When social media drives the illegal pet trade
Social media is known for being a purveyor of false ideas and fake news. Unlike traditionally curated news and mainstream media, virtually anyone can post something to social media with little accountability. Pew Research Center reports that 68% of Americans polled said they occasionally get news from social media. 57% of Americans say they expect news on social media to be inaccurate. Despite the doubt, social media plays a role in shaping our views. If social media can shape how we think about the world, surely it has real consequences for humans but also for the environment and other species.
Mongabay reported on a video of a ring tailed lemur (Lemur catta) that was released in 2016. The lemur was shown in Madagascar, sitting on the ground between two boys crouched next to it. The boys pet the lemur on the back. When the boys stopped, the lemur patted its back, as if it were asking to be petted. The video went viral in April 2016, as can be expected of videos showing cute animals. Researchers monitored responses to the video on Twitter and found that many people echoed the same sentiment: ‘I want a pet lemur’.
It’s unlikely that the vast majority of people responding to the video will actually act on a desire for a pet lemur, much less achieve that desire. But there is still concern that videos showing pet lemurs and other wild animals will have an indirect negative impact on lemurs, the environment or other wildlife species.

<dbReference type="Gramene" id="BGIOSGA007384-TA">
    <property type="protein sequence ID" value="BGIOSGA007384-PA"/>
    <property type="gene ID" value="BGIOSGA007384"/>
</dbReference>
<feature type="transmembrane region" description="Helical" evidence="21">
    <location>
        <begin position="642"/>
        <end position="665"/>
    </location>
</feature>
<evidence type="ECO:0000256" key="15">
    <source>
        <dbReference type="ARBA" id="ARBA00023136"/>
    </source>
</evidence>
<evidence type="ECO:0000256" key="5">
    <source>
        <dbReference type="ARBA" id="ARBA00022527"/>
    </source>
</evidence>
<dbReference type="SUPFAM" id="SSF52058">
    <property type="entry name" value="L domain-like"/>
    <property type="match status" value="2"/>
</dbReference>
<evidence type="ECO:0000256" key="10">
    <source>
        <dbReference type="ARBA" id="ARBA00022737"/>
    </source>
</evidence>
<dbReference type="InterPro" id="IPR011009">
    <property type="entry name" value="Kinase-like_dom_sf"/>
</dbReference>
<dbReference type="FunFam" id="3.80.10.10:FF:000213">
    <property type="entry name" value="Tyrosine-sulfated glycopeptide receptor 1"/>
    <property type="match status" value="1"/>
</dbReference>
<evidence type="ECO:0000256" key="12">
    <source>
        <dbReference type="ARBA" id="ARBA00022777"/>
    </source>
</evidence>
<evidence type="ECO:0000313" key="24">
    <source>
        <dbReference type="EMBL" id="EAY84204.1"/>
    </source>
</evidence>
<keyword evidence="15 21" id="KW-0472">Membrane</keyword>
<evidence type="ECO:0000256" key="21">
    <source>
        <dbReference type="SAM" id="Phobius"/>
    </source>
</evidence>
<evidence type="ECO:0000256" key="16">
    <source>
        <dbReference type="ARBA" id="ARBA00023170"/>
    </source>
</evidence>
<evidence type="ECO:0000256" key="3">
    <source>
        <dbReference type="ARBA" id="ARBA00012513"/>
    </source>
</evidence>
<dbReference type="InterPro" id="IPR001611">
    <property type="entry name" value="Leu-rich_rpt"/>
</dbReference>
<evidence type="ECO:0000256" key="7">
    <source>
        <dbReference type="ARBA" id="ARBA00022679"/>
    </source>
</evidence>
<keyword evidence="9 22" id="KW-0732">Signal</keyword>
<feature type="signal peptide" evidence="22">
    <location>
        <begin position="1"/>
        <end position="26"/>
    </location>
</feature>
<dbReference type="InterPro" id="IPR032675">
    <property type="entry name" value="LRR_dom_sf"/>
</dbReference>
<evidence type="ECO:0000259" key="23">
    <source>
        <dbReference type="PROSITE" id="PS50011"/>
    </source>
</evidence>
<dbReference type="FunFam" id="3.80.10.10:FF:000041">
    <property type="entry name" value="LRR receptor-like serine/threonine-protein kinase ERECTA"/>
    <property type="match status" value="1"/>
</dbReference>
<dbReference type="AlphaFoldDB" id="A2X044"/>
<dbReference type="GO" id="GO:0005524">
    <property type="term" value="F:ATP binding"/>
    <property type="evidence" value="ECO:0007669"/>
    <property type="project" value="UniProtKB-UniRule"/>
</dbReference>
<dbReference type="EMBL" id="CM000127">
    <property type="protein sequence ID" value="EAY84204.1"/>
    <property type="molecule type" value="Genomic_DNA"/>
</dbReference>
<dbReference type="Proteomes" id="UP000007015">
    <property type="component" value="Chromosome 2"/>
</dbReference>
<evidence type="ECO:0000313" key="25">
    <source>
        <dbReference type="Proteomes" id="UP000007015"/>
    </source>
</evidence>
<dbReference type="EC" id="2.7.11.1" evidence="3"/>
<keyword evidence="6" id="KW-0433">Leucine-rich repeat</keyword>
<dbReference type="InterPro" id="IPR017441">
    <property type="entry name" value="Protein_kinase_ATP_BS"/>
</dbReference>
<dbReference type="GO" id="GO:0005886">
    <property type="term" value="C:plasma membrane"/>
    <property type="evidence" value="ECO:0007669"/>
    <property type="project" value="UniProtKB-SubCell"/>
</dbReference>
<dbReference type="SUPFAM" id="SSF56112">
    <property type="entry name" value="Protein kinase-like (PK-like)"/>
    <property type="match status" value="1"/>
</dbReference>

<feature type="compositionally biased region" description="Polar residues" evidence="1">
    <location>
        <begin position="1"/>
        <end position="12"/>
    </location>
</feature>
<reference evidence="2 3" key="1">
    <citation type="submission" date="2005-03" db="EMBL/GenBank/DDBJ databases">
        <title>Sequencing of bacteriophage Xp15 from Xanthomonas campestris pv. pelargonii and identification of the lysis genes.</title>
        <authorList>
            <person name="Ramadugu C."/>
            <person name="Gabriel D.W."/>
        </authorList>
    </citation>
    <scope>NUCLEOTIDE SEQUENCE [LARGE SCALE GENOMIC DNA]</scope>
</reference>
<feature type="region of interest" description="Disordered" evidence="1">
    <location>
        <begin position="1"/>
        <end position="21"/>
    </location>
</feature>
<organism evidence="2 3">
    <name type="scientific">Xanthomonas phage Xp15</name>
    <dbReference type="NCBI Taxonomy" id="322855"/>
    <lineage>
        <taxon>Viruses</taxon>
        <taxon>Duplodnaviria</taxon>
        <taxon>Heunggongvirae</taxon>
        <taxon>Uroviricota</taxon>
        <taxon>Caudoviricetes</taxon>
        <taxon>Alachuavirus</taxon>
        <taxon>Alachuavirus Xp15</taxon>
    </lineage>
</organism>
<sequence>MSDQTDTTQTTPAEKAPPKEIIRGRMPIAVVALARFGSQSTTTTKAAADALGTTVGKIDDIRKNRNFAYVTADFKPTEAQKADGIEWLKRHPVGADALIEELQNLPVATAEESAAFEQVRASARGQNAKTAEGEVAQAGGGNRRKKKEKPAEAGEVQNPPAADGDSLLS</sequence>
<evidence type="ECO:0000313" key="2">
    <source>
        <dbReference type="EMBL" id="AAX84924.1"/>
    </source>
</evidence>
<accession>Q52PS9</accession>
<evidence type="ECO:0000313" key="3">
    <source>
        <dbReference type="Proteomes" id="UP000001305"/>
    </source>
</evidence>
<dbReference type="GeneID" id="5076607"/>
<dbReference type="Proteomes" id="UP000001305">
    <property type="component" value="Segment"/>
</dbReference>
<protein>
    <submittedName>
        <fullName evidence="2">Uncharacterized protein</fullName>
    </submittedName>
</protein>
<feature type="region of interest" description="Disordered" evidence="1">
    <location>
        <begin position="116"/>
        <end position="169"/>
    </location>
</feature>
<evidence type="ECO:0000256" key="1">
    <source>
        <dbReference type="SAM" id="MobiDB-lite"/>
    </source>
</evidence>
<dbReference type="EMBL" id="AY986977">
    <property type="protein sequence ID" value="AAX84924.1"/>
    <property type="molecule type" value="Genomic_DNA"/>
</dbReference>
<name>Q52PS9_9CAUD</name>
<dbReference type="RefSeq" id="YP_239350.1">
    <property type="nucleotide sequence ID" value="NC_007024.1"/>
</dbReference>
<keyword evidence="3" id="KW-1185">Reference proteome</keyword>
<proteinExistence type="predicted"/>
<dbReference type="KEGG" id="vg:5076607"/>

I previously reported on how media can change human perception of endangered species. Research published in Plos One shows that people viewing photos of chimpanzees standing next to humans are 35.5% less likely to think of them as endangered, despite the fact that chimpanzees are endangered. Ring-tailed lemurs are endangered as well. Scientific American reports that two studies show Ring-tailed lemur populations to be between 2,000 and 2,400 individual animals. This is a 95% population decrease since the year 2000. There are now more ring-tailed lemurs in zoos than in the wild. One of the factors driving the decline of the iconic lemur is the illegal pet trade. Besides actually owning a pet, many tourists contribute to the captivity of animals as cheap attractions.
Monkeys are used as tourist gimmicks in South America and Africa. People pay a few coins to get photographed with parrots on the beach in Mexico. These sorts of transactions are common. Often bushmeat markets dealing in the trade of illegal animal meat will sell more charismatic animals alive to be kept in captivity.
Earth.com previously reported on Barbary Macaques (Macaca sylvanus), the only non-human primate native to Morocco and Algeria being used as props for photos with tourists. The macaques are highly endangered but still may end up chained and posing for 18 photos a day. Researchers surveyed tourists to Jemaa el-Fna, Morocco found that 88% of tourists weren’t happy with the monkey’s fate. Yet as the social media study shows, people may act differently online or when they’re not being directly questioned about their actions. Perhaps the full reality isn’t captured in a short video.